Yet another example is the classic ‘Stand By Me’ (1961). This song reached No. 9 after featuring in a movie of the same name in 1986 and a Levi’s commercial in 1987. Around the same time, Good Morning, Vietnam used Louis Armstrong’s ‘What a Wonderful World’ as BGM while the visuals slowly revealed the terrors of the Vietnamese war. Both these songs have been featured and covered in so many different ways over the years that they are now ubiquitous worldwide. 

Clip from Good Morning, Vietnam (Source: )


Musical trends change through the ages. Some recreated songs are so successful that most people don’t realise they’re not originals. My favourite instance of a piece that has aged well is ‘When I’m Gone’ (1931) by The Carters Family. In 2009, 78 years later, Lulu and the Lampshades reworked the song, using cups and clapping to provide the beats. In 2011, Anna Burden did a cover of the Lulu and the Lampshades’ version, also using the ‘cup clap’ technique. The video caught Anna Kendrick’s attention on Reddit, and she performed it in Pitch Perfect. The music video for Kendrick’s version of the song, called ‘Cups’, was released in 2013. The track reached No.6 on the Hot 100.  After that, covers and tutorials of ‘Cups’ became fast-consumed uploads. 

Anna Burden’s version of ‘When I’m Gone’ (Source: )

The internet also has the potential to revive a dwindling band. When The Sopranos finale aired, it marked the end of an era and the rebirth of another viral song—‘Don’t Stop Believin” by Journey. The power ballad started gaining momentum online. Soon, it became a classic in the new millennium rather than the guilty pleasure it previously was. 

Marvel Musical Universe

The MCU has a penchant for using brilliant 20th-century music in film. When AC/DC’s ‘Back in Black’ or ‘Shoot to Thrill’ plays, Iron Man comes to mind. But the Marvel Musical Universe star is, without doubt, Guardians of the Galaxy. The James Gunn movie has an enviable 70s playlist, with such hits as ‘O-o-h Child’, ‘Fooled Around and Fell in Love’, ‘Bring It On Home,’ and ‘Hooked on a Feeling’. This movie is now symbolic of Marvel’s ability to produce superhero hits without any prior fanbase. Peter Quill’s ‘Awesome Mix Vol.1’ became the first soundtrack to top the Billboard 200 chart without any new songs.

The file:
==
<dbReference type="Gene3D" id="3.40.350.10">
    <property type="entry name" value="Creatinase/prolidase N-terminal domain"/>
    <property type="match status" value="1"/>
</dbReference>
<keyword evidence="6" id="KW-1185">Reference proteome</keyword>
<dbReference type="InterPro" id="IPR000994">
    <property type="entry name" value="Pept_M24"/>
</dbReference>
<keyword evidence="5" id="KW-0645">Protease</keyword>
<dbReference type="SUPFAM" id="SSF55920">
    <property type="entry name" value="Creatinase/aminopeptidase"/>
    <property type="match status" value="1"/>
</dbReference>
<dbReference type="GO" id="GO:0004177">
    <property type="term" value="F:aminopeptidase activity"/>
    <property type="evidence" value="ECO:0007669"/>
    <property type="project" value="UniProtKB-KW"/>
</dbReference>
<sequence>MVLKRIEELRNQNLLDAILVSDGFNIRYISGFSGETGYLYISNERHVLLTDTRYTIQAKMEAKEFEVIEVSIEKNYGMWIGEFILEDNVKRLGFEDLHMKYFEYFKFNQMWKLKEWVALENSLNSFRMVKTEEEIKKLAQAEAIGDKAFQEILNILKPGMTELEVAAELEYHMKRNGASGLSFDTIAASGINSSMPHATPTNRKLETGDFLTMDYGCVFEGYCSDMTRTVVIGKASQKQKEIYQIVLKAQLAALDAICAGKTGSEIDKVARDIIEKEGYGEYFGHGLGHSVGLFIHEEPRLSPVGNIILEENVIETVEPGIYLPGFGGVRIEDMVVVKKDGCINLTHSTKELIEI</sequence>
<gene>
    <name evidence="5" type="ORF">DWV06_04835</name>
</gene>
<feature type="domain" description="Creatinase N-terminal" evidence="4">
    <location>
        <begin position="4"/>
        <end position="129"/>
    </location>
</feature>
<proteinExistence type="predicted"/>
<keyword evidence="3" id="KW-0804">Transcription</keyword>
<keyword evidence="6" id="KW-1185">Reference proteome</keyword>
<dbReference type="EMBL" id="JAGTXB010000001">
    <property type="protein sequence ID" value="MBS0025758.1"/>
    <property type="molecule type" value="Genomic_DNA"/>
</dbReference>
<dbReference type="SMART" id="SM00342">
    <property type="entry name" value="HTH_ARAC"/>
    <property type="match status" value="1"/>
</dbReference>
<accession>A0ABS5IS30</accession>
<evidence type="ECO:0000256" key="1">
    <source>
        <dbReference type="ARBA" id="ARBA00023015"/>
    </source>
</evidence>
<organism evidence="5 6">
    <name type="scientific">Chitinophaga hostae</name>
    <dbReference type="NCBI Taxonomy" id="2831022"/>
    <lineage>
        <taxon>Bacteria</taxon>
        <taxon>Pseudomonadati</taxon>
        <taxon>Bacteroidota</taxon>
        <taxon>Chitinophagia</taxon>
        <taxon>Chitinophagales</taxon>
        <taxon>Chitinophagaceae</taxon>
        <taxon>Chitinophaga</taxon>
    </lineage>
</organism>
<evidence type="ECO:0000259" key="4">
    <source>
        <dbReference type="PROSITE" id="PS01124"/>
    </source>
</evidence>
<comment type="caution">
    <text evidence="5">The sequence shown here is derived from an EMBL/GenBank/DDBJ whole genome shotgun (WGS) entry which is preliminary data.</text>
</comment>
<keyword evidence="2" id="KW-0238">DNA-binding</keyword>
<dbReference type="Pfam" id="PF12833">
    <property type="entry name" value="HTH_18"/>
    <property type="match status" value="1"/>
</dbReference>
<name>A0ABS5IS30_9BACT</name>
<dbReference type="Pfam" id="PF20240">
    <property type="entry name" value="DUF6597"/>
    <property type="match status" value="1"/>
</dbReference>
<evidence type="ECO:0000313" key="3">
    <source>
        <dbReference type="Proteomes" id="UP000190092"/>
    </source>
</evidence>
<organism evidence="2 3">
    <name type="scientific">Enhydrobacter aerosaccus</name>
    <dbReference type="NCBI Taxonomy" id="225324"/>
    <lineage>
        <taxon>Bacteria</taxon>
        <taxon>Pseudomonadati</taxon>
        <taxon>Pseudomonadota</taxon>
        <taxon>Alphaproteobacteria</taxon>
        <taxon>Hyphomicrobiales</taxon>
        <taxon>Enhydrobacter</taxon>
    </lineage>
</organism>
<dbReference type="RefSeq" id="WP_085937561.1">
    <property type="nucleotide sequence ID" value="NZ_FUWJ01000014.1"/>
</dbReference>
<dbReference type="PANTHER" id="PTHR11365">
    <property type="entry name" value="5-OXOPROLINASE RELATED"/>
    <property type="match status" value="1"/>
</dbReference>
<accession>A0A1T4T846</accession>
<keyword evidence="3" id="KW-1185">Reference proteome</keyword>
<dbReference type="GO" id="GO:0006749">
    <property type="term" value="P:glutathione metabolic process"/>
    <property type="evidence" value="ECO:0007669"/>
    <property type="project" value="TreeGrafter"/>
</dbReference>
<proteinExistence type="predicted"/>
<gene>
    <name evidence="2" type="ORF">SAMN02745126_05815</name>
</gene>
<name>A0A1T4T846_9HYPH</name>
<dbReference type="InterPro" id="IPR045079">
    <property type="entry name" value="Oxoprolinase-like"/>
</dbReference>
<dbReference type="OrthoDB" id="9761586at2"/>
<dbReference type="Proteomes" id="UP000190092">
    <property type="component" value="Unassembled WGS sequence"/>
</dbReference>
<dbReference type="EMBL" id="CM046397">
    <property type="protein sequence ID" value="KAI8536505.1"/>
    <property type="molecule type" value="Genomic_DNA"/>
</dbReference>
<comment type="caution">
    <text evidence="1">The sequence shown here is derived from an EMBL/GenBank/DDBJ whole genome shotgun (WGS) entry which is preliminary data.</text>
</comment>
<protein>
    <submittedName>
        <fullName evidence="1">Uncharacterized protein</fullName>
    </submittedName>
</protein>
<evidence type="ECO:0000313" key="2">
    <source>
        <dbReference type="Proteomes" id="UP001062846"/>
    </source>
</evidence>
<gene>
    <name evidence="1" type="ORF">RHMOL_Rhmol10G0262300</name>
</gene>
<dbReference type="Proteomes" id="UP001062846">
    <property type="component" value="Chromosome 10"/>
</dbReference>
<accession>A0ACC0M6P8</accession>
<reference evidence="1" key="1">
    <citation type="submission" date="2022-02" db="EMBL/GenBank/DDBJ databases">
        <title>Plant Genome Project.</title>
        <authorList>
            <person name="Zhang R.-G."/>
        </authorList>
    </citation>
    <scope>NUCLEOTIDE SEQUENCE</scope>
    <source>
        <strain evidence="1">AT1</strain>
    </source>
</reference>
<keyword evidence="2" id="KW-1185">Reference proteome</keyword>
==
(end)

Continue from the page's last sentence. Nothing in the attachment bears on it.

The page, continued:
Taika Waititi’s rock n’ roll treatment of Thor: Ragnarok was just as epic. Led Zeppelin’s ‘Immigrant Song’ (1970) hooked fans. Younger audiences, I am sure, will identify the song more from the movie’s soundtrack. The recently released Thor: Love and Thunder also has its share of musical brilliance with songs from Guns N’ Roses and ABBA. In any case, young listeners will most likely find some old favourites for the first time through the music in that film.

Music in film is not just a vehicle of storytelling anymore. It is practically a central character pulling its weight. Sometimes, we recognise this character from a different time. Other times, we meet the character anew and fall in love. Either way, music has come to form an artistic symbiosis with cinema. It makes me wonder if future generations will experience this nostalgia through our current music in future films. Or perhaps we’ll incur their wrath. But that’s a question for another time.